Diagnostic Test: low-dose CT
see arm/group description
The FilmArray real-time multiplex PCR (Biofire; bioMérieux) is a Point-of-Care PCR with a panel of respiratory viruses (adenovirus, coronavirus, human metapneumovirus, human rhinovirus/enterovirus, influenza A and B, parainfluenza virus, and respiratory syncytial virus), and three atypical pathogens (Mycoplasma pneumoniae, Chlamydophila pneumoniae, and Bordetella pertussis), which will be performed on nasopharyngeal swab samples. Test results will be made available to the treating physician immediately. The treatment recommendation could be adaptation of antibiotic treatment for a documented atypical pathogen, a recommendation to not start or discontinue antibiotics when a virus is the only detected pathogen, or a recommendation to discontinue coverage of atypical pathogens.
Diagnostic Test: PoC-PCR
see arm/group description
No Intervention: Standard care
All hospitals will continue the antibiotic stewardship activities employed during the baseline period as part of standard care. A representative of the Antibiotics-team (Team consisting of clinical microbiologists, infectious diseases specialist and clinical pharmacists supervising in-hospital antibiotic use) will monitor the empirical antibiotic treatment of patients hospitalized with CAP to non-ICU wards and provide feedback if indicated.
- Days of therapy of broad-spectrum antibiotics [ Time Frame: throughout hospitalization, an average of 7 days ]Days of treatment with broad-spectrum antibiotics during index admission. This will include antibiotic prescriptions provided at discharge.
- All-cause mortality [ Time Frame: 90 days ]All-cause mortality within 90 days of admission.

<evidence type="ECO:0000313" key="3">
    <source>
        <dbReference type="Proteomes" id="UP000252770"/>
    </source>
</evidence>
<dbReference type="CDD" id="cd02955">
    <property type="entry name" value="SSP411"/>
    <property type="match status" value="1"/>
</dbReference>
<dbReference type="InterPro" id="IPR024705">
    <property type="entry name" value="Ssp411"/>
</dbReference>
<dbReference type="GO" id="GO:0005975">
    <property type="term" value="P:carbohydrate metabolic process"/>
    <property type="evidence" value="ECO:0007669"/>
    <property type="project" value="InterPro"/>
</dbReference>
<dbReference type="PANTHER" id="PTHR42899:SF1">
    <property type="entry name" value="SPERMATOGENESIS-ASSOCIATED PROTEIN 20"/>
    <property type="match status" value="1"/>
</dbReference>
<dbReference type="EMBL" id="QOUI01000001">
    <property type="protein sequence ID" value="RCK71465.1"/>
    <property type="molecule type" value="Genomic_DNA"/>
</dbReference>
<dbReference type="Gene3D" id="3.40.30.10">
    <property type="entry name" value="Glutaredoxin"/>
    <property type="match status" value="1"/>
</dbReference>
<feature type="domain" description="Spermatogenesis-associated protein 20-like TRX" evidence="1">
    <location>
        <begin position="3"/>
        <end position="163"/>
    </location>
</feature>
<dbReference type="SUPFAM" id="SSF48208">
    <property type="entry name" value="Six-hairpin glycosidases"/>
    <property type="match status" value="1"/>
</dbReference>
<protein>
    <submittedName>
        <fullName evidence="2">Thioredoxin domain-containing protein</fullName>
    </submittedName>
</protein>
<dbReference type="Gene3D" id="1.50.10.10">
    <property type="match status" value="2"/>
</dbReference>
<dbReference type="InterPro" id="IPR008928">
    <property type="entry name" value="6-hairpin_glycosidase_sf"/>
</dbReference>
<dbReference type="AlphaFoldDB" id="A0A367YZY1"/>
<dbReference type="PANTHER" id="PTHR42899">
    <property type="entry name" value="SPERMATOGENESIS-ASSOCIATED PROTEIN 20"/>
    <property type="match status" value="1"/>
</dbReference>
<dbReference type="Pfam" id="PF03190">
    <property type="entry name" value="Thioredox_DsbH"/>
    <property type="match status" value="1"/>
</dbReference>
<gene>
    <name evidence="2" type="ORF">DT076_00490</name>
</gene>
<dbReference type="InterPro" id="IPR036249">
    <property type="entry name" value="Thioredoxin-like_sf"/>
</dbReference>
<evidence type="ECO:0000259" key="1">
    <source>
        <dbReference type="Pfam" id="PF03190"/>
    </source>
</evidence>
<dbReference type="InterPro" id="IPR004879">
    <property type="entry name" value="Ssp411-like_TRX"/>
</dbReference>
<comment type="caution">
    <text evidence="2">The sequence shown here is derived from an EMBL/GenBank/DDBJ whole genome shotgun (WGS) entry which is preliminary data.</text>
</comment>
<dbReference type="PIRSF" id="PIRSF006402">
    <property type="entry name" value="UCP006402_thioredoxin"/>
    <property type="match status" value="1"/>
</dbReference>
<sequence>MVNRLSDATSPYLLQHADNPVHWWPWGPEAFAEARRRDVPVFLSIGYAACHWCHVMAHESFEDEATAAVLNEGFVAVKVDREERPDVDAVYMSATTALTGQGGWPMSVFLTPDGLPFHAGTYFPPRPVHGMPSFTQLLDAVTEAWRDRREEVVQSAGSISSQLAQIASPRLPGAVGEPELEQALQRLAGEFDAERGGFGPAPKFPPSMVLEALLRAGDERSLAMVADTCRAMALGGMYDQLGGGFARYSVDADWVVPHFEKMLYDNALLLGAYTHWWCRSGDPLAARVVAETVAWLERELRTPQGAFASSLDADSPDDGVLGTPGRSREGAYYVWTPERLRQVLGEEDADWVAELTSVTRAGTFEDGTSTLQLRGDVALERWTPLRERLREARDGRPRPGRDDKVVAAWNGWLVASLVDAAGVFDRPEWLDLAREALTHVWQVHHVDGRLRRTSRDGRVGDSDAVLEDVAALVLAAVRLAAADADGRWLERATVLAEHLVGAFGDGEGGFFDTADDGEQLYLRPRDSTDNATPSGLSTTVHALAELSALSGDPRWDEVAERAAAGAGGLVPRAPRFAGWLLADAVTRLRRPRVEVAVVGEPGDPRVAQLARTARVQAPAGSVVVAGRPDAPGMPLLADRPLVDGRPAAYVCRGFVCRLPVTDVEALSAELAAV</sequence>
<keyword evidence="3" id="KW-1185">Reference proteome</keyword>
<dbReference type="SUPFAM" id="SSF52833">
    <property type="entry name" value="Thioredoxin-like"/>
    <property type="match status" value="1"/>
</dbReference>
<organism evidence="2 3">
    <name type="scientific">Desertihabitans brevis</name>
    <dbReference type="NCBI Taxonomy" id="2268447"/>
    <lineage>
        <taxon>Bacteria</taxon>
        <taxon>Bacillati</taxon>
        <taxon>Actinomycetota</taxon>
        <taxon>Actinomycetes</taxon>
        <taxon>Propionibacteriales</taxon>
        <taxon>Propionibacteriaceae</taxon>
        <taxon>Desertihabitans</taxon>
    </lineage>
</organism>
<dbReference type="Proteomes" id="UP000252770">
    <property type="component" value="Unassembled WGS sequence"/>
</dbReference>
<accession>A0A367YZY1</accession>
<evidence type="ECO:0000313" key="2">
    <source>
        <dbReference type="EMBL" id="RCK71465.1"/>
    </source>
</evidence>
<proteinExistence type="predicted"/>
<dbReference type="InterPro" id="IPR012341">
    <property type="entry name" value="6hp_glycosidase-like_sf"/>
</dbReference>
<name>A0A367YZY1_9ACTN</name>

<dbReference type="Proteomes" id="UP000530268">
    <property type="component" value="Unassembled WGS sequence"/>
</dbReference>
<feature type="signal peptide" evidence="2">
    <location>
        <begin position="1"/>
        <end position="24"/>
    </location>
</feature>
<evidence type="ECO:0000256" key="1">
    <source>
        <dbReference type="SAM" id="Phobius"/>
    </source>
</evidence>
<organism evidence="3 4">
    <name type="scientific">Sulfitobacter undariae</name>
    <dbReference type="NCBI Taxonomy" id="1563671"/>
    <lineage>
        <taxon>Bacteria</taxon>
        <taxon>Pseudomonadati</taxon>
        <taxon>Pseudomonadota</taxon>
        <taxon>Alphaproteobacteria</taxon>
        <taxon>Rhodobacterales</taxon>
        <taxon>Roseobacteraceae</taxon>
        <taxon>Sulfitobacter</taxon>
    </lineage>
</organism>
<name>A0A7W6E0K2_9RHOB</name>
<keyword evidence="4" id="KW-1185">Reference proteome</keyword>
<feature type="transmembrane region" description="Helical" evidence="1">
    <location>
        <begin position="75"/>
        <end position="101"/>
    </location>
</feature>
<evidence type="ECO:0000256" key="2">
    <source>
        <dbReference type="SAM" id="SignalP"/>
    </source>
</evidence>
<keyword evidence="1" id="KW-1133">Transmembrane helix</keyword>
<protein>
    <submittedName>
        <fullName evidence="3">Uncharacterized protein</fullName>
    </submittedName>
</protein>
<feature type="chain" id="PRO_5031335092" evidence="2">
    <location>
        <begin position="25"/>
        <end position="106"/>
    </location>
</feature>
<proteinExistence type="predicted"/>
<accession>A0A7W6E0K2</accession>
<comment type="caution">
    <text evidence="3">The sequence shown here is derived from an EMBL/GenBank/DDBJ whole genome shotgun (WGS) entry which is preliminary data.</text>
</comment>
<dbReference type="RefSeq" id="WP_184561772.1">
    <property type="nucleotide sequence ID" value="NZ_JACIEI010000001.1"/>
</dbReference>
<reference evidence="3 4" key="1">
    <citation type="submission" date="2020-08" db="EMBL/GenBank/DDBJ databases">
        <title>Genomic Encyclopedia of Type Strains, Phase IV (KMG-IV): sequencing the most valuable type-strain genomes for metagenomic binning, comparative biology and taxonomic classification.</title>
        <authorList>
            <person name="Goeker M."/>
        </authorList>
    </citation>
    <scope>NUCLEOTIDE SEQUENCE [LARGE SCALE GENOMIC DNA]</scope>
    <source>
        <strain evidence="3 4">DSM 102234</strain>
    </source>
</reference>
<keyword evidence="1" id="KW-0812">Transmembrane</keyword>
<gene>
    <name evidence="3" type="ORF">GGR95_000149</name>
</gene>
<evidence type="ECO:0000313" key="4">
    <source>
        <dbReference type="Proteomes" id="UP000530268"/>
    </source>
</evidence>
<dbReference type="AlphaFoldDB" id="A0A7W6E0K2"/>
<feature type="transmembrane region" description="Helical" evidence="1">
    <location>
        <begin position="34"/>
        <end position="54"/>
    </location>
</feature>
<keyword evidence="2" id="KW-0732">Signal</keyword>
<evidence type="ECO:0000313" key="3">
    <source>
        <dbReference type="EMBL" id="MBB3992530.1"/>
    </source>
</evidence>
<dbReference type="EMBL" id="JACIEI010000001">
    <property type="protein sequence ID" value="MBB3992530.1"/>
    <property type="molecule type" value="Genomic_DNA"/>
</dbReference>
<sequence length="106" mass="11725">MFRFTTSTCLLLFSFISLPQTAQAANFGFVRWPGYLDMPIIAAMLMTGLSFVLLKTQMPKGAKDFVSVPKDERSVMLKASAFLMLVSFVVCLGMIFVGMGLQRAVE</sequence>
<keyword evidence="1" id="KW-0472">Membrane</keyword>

- days of therapy with any antibiotic [ Time Frame: throughout hospitalization, an average of 7 days ]Number of days of treatment with any antibiotics during index admission, including antibiotic prescriptions provided at discharge.
- all-cause mortality [ Time Frame: 30 days ]
- length of hospital stay [ Time Frame: throughout hospitalization, an average of 7 days ]
- adverse outcomes [ Time Frame: 90 days ]Composite endpoint comprising ICU admission, in-hospital mortality, and readmission
- time to results [ Time Frame: throughout hospitalization, an average of 7 days ]Time from admission to availability of the low-dose CT / PoC-PCR results.
- time to treatment recommendations [ Time Frame: throughout hospitalization, an average of 7 days ]Time from admission to provision of a treatment recommendation following the low-dose CT / PoC-PCR results.
- change in antibiotic consumption [ Time Frame: throughout hospitalization, an average of 7 days ]Whether changes were made in the antibiotic class during treatment
- time to change in antibiotic consumption [ Time Frame: throughout hospitalization, an average of 7 days ]When changes were made in the antibiotic class during treatment
To learn more about this study, you or your doctor may contact the study research staff using the contact information provided by the sponsor.
Please refer to this study by its ClinicalTrials.gov identifier (NCT number): NCT03360851
|Contact: Lufang Zhang, MDemail@example.com|
|Contact: Cornelis H van Werkhoven, MD, PhDfirstname.lastname@example.org|
|Noordwest Ziekenhuisgroep||Not yet recruiting|
|Contact: Wim Boersma, MD, PhD|
|Amphia Ziekenhuis||Not yet recruiting|
|Contact: Jan Kluytmans, MD, PhD|
|Catharina Ziekenhuis||Not yet recruiting|
|Contact: Heidi Ammerlaan, MD, PhD|
|Ter Gooi Ziekenhuis||Not yet recruiting|
|Contact: Paul van der Linden, PharmD, PhD|
|University Medical Center||Recruiting|
|Contact: Lufang Zhang, MD|
|Maxima MC||Not yet recruiting|
|Contact: Dirk de Munck, MD, PhD|
|Langeland Ziekenhuis||Not yet recruiting|
|Contact: Florence Ekokobe, MD, PhD|
|Principal Investigator:||Marc JM Bonten, MD, PhD||University Medical Center Utrecht, the Netherlands|